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Data-processing agreements from 30,000 feet

Any organization that processes the personal data of data subjects in the European Union should be concerned about having updated data processing agreements in place with vendors and partners with whom they share the data. Having up-to-date data processing agreements in place can also protect an organization from liability in the future, and avoid the potential heavy fines and penalties possible under the GDPR.

Read full article: Data-processing agreements from 30,000 feet

Irish data chief finds Yahoo broke EU law in breach

Irish Data Protection Commission (DPC) issued a statement that Yahoo broke EU law by failing to protect user information in Europe’s largest ever data breach that happened back in 2014. However, DPC issued no penalty against the company.

Source: Irish data chief finds Yahoo broke EU law in breach, issues no penalty – POLITICO

Cyber insurance is booming, but it won’t protect you from GDPR fines

The US is one of the biggest markets for cyber insurance, but you won’t be able to take out a policy protecting you from fines for breaches of the EU General Data Protection Regulation (GDPR).

The law, which strengthens EU residents’ rights relating to their personal data, applies to all organizations that collect or process such information, including many in the US. Insuring against fines would have been a massive boon for organizations, as the GDPR gives supervisory authorities the power to issue penalties of up to €20 million (about $24.4 million) or 4% of an organization’s global annual turnover,

Source: Cyber insurance is booming, but it won’t protect you from GDPR fines – IT Governance USA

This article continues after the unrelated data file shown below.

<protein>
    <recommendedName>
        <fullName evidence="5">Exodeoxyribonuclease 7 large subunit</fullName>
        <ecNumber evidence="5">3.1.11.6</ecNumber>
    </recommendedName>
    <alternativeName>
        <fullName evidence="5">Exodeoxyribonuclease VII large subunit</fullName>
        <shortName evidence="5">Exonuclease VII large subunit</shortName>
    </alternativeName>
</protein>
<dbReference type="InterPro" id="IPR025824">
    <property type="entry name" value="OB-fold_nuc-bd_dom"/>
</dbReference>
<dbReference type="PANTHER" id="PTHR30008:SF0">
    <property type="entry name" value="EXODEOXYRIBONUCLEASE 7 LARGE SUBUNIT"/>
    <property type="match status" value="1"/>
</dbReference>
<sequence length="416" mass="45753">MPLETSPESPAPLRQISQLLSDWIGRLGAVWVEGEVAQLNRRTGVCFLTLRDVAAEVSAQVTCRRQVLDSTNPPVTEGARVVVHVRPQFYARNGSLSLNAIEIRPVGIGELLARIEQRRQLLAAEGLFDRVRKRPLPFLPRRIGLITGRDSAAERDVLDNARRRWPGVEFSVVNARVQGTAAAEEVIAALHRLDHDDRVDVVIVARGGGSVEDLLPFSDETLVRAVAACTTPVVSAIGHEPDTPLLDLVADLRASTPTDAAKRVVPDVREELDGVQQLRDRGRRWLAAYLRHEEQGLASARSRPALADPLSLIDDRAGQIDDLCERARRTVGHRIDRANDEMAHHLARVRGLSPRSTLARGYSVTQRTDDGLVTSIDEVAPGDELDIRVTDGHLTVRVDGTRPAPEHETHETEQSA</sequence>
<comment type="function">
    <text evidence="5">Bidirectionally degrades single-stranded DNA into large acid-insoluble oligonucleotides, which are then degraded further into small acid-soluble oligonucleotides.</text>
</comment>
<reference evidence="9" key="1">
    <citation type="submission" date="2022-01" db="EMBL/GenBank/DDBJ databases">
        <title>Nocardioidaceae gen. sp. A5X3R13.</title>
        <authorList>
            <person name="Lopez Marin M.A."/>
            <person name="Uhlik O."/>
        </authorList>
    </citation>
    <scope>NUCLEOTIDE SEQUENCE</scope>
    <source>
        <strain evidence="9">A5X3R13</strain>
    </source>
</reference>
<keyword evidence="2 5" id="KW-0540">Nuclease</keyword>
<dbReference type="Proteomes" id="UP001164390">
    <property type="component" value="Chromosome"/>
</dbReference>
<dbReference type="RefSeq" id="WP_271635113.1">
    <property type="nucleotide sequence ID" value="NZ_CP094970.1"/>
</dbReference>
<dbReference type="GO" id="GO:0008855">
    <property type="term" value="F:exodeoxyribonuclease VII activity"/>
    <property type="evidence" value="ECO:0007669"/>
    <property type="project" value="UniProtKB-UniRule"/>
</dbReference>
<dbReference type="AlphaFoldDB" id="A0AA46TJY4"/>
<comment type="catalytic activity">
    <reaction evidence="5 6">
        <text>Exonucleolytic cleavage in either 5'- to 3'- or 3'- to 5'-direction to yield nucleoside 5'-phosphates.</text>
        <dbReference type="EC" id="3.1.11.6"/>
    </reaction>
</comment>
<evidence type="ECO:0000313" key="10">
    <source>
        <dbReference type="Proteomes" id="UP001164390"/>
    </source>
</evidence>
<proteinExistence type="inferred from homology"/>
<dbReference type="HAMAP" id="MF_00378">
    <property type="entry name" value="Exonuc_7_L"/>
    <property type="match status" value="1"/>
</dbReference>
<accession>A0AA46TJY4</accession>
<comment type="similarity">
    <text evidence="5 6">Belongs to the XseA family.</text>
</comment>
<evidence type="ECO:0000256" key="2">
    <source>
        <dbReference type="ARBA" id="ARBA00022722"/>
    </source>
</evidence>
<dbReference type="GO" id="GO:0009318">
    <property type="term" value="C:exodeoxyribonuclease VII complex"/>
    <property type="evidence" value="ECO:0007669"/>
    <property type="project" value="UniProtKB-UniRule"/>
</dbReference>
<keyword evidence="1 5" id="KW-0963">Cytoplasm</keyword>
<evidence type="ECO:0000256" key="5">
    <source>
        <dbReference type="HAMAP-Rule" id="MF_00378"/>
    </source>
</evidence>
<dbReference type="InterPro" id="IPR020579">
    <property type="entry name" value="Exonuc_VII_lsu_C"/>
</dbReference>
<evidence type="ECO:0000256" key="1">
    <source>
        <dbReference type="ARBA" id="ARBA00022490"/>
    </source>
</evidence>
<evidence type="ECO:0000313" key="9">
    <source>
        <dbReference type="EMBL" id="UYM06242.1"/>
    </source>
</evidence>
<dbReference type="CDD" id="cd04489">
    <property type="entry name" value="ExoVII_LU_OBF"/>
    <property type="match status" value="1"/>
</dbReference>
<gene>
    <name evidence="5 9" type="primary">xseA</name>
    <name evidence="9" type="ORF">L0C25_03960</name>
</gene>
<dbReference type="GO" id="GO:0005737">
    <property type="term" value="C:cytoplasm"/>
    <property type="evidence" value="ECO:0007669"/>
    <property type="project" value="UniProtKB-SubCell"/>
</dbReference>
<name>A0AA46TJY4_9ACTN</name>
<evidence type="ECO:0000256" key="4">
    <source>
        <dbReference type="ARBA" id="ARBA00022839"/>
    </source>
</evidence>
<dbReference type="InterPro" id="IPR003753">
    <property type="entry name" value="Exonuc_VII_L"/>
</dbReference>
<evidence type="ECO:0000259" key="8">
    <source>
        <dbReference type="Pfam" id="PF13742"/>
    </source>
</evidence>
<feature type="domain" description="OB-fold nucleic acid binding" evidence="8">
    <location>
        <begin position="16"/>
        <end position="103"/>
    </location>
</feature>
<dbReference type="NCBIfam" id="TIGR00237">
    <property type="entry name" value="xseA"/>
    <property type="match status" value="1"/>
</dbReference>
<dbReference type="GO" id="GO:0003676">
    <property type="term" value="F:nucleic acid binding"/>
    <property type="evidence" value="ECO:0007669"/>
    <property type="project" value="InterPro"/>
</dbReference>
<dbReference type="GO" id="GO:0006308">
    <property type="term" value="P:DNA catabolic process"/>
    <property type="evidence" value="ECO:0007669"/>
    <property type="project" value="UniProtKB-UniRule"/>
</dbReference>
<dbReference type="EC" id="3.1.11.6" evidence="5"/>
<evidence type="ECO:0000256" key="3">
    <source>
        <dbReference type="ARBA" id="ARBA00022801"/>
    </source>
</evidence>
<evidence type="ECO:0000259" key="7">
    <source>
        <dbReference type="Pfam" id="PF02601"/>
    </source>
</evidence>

GDPR enforcement: what we can expect from Europe’s data protection authorities

The General Data Protection Regulation (GDPR) gives regulators in Europe more teeth with which to enforce data protection law, but businesses can expect their attitudes towards enforcement and areas of focus to differ.

Source: GDPR enforcement: what we can expect from Europe’s data protection authorities

Are GDPR fines insurable?

DLA Piper and Aon have launched a guide ‘The price of data security‘, ahead of the General Data Protection Regulation (GDPR), effective from 25 May 2018. The guide reviews the insurability of GDPR fines across Europe, which can reach up to €20 million or, if higher, up to 4% of a group’s annual global turnover.

Source: EUROPE: Are GDPR fines insurable in the countries where you operate?

Don’t relax just because some EU regulators aren’t ready for GDPR

In May 25th the European Union’s tough privacy law known as the General Data Protection Regulation takes effect, with some experts predicting turmoil because many businesses in and outside the union who collect personal data on EU residents aren’t entirely ready. However, regulators aren’t ready either, suggests latest surveys.

Good news for businesses worried they may get hammered within 24 hours of the law coming into effect? No, says, Canadian privacy expert Ann Cavoukian: “It’s not that Europe isn’t ready for the GDPR, it’s just that they’re under-resourced, as is the case in most jurisdictions.”

Source: Don’t relax just because some EU regulators aren’t ready for GDPR: Cavoukian | IT World Canada News

FTC, privacy, and vendor due diligence—and opt-in consent

On April 30, 2018, the U.S. Federal Trade Commission (FTC) released for public comment an administrative complaint and proposed consent agreement with mobile phone manufacturer BLU Products Inc. and its owner and president.

Although the FTC has entered into many settlements relating to privacy and data security, this proposed settlement is particularly noteworthy for two reasons: (1) the FTC allegation that a company’s failure to implement appropriate security procedures to oversee a vendor’s security practices (including a lack of vendor due diligence) can violate Section 5 of the Federal Trade Commission Act; and (2) the proposed remedy includes a separate notice and affirmative opt-in consent relating to collection, use, and sharing of certain consumer information.

Source: FTC, privacy, and vendor due diligence—and opt-in consent

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